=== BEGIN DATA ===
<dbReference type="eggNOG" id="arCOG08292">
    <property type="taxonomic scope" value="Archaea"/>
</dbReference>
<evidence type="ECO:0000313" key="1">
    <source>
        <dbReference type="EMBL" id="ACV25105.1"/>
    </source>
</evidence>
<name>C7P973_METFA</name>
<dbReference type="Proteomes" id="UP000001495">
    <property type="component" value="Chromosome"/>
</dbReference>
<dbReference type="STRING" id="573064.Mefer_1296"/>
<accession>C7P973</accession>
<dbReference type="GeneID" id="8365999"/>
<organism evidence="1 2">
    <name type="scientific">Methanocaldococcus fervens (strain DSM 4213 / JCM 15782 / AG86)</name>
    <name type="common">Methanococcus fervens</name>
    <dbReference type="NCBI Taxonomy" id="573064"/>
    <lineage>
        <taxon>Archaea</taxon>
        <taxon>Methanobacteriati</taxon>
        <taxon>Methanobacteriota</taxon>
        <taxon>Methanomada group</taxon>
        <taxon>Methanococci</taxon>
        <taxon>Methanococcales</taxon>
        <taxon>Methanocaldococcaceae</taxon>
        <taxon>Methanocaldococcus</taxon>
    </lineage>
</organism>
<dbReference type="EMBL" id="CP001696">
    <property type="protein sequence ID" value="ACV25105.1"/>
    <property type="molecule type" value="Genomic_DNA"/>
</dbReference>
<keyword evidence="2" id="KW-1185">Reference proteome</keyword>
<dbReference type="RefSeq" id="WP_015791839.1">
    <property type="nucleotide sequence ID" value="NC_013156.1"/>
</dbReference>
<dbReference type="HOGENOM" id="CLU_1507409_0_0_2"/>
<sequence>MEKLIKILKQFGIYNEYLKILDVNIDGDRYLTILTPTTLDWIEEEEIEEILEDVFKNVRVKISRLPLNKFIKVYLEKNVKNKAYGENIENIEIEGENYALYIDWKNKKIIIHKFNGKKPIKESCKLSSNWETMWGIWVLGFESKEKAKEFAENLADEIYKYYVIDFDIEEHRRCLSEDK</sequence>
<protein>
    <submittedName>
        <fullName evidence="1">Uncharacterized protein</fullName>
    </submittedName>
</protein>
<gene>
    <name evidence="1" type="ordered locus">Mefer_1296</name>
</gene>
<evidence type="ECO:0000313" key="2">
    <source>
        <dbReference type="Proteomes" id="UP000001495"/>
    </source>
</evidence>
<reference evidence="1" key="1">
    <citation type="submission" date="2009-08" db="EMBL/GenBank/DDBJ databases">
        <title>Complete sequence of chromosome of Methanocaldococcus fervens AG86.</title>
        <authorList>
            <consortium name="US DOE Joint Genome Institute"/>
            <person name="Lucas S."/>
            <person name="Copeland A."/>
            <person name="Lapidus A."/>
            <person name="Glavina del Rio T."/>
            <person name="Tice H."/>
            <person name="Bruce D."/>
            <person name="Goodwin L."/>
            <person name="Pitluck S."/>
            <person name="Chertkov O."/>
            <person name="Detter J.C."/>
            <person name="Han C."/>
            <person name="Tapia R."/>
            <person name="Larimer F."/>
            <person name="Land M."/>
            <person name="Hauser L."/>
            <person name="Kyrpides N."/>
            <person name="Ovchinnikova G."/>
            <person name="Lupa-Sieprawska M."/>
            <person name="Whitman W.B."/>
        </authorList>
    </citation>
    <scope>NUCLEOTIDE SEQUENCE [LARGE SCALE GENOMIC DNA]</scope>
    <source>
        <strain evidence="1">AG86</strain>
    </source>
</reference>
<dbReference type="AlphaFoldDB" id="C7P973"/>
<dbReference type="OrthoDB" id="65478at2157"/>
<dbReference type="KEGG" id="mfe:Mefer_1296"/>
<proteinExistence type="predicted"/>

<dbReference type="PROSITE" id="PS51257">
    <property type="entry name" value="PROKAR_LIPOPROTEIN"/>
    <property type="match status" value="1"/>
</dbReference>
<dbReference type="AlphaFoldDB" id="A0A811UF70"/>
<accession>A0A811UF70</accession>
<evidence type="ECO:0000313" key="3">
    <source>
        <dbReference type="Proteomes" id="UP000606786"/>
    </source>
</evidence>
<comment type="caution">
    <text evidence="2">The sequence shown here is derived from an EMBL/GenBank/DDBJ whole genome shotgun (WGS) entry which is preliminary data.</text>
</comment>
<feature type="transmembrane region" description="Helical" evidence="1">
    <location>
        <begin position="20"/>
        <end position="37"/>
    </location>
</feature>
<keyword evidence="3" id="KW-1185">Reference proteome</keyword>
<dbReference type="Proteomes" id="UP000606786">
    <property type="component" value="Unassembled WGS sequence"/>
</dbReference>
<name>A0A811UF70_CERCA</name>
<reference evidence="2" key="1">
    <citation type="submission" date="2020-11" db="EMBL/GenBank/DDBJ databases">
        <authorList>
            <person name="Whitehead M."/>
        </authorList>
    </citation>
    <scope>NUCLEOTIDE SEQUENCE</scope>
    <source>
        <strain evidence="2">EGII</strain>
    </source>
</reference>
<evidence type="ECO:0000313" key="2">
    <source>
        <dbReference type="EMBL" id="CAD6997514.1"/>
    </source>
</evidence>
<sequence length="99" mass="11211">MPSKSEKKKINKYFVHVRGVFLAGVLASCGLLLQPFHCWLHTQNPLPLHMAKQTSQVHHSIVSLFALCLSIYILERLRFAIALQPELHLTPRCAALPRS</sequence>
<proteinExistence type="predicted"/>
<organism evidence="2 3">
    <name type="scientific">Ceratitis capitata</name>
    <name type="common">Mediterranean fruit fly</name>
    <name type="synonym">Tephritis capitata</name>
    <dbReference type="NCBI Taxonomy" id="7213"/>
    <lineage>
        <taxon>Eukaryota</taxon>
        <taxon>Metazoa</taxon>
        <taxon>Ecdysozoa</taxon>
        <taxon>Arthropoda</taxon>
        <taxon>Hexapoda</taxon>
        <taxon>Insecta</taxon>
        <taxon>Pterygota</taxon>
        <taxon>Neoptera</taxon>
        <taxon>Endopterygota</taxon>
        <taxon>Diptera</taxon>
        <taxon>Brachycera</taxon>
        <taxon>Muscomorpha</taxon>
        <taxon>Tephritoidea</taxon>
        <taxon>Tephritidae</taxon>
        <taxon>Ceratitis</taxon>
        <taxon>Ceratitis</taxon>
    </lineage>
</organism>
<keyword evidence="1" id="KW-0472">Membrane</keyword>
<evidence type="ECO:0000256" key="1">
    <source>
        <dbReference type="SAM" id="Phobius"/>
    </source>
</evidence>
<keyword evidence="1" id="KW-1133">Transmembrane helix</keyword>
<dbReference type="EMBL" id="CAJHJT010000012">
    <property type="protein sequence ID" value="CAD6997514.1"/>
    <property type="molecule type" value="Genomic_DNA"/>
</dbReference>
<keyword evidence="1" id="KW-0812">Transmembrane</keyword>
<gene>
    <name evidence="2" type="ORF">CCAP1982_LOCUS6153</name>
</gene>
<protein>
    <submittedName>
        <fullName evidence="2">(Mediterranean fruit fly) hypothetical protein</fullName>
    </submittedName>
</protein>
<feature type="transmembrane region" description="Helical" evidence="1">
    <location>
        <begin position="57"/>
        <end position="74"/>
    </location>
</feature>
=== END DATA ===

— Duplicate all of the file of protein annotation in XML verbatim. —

<dbReference type="eggNOG" id="arCOG08292">
    <property type="taxonomic scope" value="Archaea"/>
</dbReference>
<evidence type="ECO:0000313" key="1">
    <source>
        <dbReference type="EMBL" id="ACV25105.1"/>
    </source>
</evidence>
<name>C7P973_METFA</name>
<dbReference type="Proteomes" id="UP000001495">
    <property type="component" value="Chromosome"/>
</dbReference>
<dbReference type="STRING" id="573064.Mefer_1296"/>
<accession>C7P973</accession>
<dbReference type="GeneID" id="8365999"/>
<organism evidence="1 2">
    <name type="scientific">Methanocaldococcus fervens (strain DSM 4213 / JCM 15782 / AG86)</name>
    <name type="common">Methanococcus fervens</name>
    <dbReference type="NCBI Taxonomy" id="573064"/>
    <lineage>
        <taxon>Archaea</taxon>
        <taxon>Methanobacteriati</taxon>
        <taxon>Methanobacteriota</taxon>
        <taxon>Methanomada group</taxon>
        <taxon>Methanococci</taxon>
        <taxon>Methanococcales</taxon>
        <taxon>Methanocaldococcaceae</taxon>
        <taxon>Methanocaldococcus</taxon>
    </lineage>
</organism>
<dbReference type="EMBL" id="CP001696">
    <property type="protein sequence ID" value="ACV25105.1"/>
    <property type="molecule type" value="Genomic_DNA"/>
</dbReference>
<keyword evidence="2" id="KW-1185">Reference proteome</keyword>
<dbReference type="RefSeq" id="WP_015791839.1">
    <property type="nucleotide sequence ID" value="NC_013156.1"/>
</dbReference>
<dbReference type="HOGENOM" id="CLU_1507409_0_0_2"/>
<sequence>MEKLIKILKQFGIYNEYLKILDVNIDGDRYLTILTPTTLDWIEEEEIEEILEDVFKNVRVKISRLPLNKFIKVYLEKNVKNKAYGENIENIEIEGENYALYIDWKNKKIIIHKFNGKKPIKESCKLSSNWETMWGIWVLGFESKEKAKEFAENLADEIYKYYVIDFDIEEHRRCLSEDK</sequence>
<protein>
    <submittedName>
        <fullName evidence="1">Uncharacterized protein</fullName>
    </submittedName>
</protein>
<gene>
    <name evidence="1" type="ordered locus">Mefer_1296</name>
</gene>
<evidence type="ECO:0000313" key="2">
    <source>
        <dbReference type="Proteomes" id="UP000001495"/>
    </source>
</evidence>
<reference evidence="1" key="1">
    <citation type="submission" date="2009-08" db="EMBL/GenBank/DDBJ databases">
        <title>Complete sequence of chromosome of Methanocaldococcus fervens AG86.</title>
        <authorList>
            <consortium name="US DOE Joint Genome Institute"/>
            <person name="Lucas S."/>
            <person name="Copeland A."/>
            <person name="Lapidus A."/>
            <person name="Glavina del Rio T."/>
            <person name="Tice H."/>
            <person name="Bruce D."/>
            <person name="Goodwin L."/>
            <person name="Pitluck S."/>
            <person name="Chertkov O."/>
            <person name="Detter J.C."/>
            <person name="Han C."/>
            <person name="Tapia R."/>
            <person name="Larimer F."/>
            <person name="Land M."/>
            <person name="Hauser L."/>
            <person name="Kyrpides N."/>
            <person name="Ovchinnikova G."/>
            <person name="Lupa-Sieprawska M."/>
            <person name="Whitman W.B."/>
        </authorList>
    </citation>
    <scope>NUCLEOTIDE SEQUENCE [LARGE SCALE GENOMIC DNA]</scope>
    <source>
        <strain evidence="1">AG86</strain>
    </source>
</reference>
<dbReference type="AlphaFoldDB" id="C7P973"/>
<dbReference type="OrthoDB" id="65478at2157"/>
<dbReference type="KEGG" id="mfe:Mefer_1296"/>
<proteinExistence type="predicted"/>

<dbReference type="PROSITE" id="PS51257">
    <property type="entry name" value="PROKAR_LIPOPROTEIN"/>
    <property type="match status" value="1"/>
</dbReference>
<dbReference type="AlphaFoldDB" id="A0A811UF70"/>
<accession>A0A811UF70</accession>
<evidence type="ECO:0000313" key="3">
    <source>
        <dbReference type="Proteomes" id="UP000606786"/>
    </source>
</evidence>
<comment type="caution">
    <text evidence="2">The sequence shown here is derived from an EMBL/GenBank/DDBJ whole genome shotgun (WGS) entry which is preliminary data.</text>
</comment>
<feature type="transmembrane region" description="Helical" evidence="1">
    <location>
        <begin position="20"/>
        <end position="37"/>
    </location>
</feature>
<keyword evidence="3" id="KW-1185">Reference proteome</keyword>
<dbReference type="Proteomes" id="UP000606786">
    <property type="component" value="Unassembled WGS sequence"/>
</dbReference>
<name>A0A811UF70_CERCA</name>
<reference evidence="2" key="1">
    <citation type="submission" date="2020-11" db="EMBL/GenBank/DDBJ databases">
        <authorList>
            <person name="Whitehead M."/>
        </authorList>
    </citation>
    <scope>NUCLEOTIDE SEQUENCE</scope>
    <source>
        <strain evidence="2">EGII</strain>
    </source>
</reference>
<evidence type="ECO:0000313" key="2">
    <source>
        <dbReference type="EMBL" id="CAD6997514.1"/>
    </source>
</evidence>
<sequence length="99" mass="11211">MPSKSEKKKINKYFVHVRGVFLAGVLASCGLLLQPFHCWLHTQNPLPLHMAKQTSQVHHSIVSLFALCLSIYILERLRFAIALQPELHLTPRCAALPRS</sequence>
<proteinExistence type="predicted"/>
<organism evidence="2 3">
    <name type="scientific">Ceratitis capitata</name>
    <name type="common">Mediterranean fruit fly</name>
    <name type="synonym">Tephritis capitata</name>
    <dbReference type="NCBI Taxonomy" id="7213"/>
    <lineage>
        <taxon>Eukaryota</taxon>
        <taxon>Metazoa</taxon>
        <taxon>Ecdysozoa</taxon>
        <taxon>Arthropoda</taxon>
        <taxon>Hexapoda</taxon>
        <taxon>Insecta</taxon>
        <taxon>Pterygota</taxon>
        <taxon>Neoptera</taxon>
        <taxon>Endopterygota</taxon>
        <taxon>Diptera</taxon>
        <taxon>Brachycera</taxon>
        <taxon>Muscomorpha</taxon>
        <taxon>Tephritoidea</taxon>
        <taxon>Tephritidae</taxon>
        <taxon>Ceratitis</taxon>
        <taxon>Ceratitis</taxon>
    </lineage>
</organism>
<keyword evidence="1" id="KW-0472">Membrane</keyword>
<evidence type="ECO:0000256" key="1">
    <source>
        <dbReference type="SAM" id="Phobius"/>
    </source>
</evidence>
<keyword evidence="1" id="KW-1133">Transmembrane helix</keyword>
<dbReference type="EMBL" id="CAJHJT010000012">
    <property type="protein sequence ID" value="CAD6997514.1"/>
    <property type="molecule type" value="Genomic_DNA"/>
</dbReference>
<keyword evidence="1" id="KW-0812">Transmembrane</keyword>
<gene>
    <name evidence="2" type="ORF">CCAP1982_LOCUS6153</name>
</gene>
<protein>
    <submittedName>
        <fullName evidence="2">(Mediterranean fruit fly) hypothetical protein</fullName>
    </submittedName>
</protein>
<feature type="transmembrane region" description="Helical" evidence="1">
    <location>
        <begin position="57"/>
        <end position="74"/>
    </location>
</feature>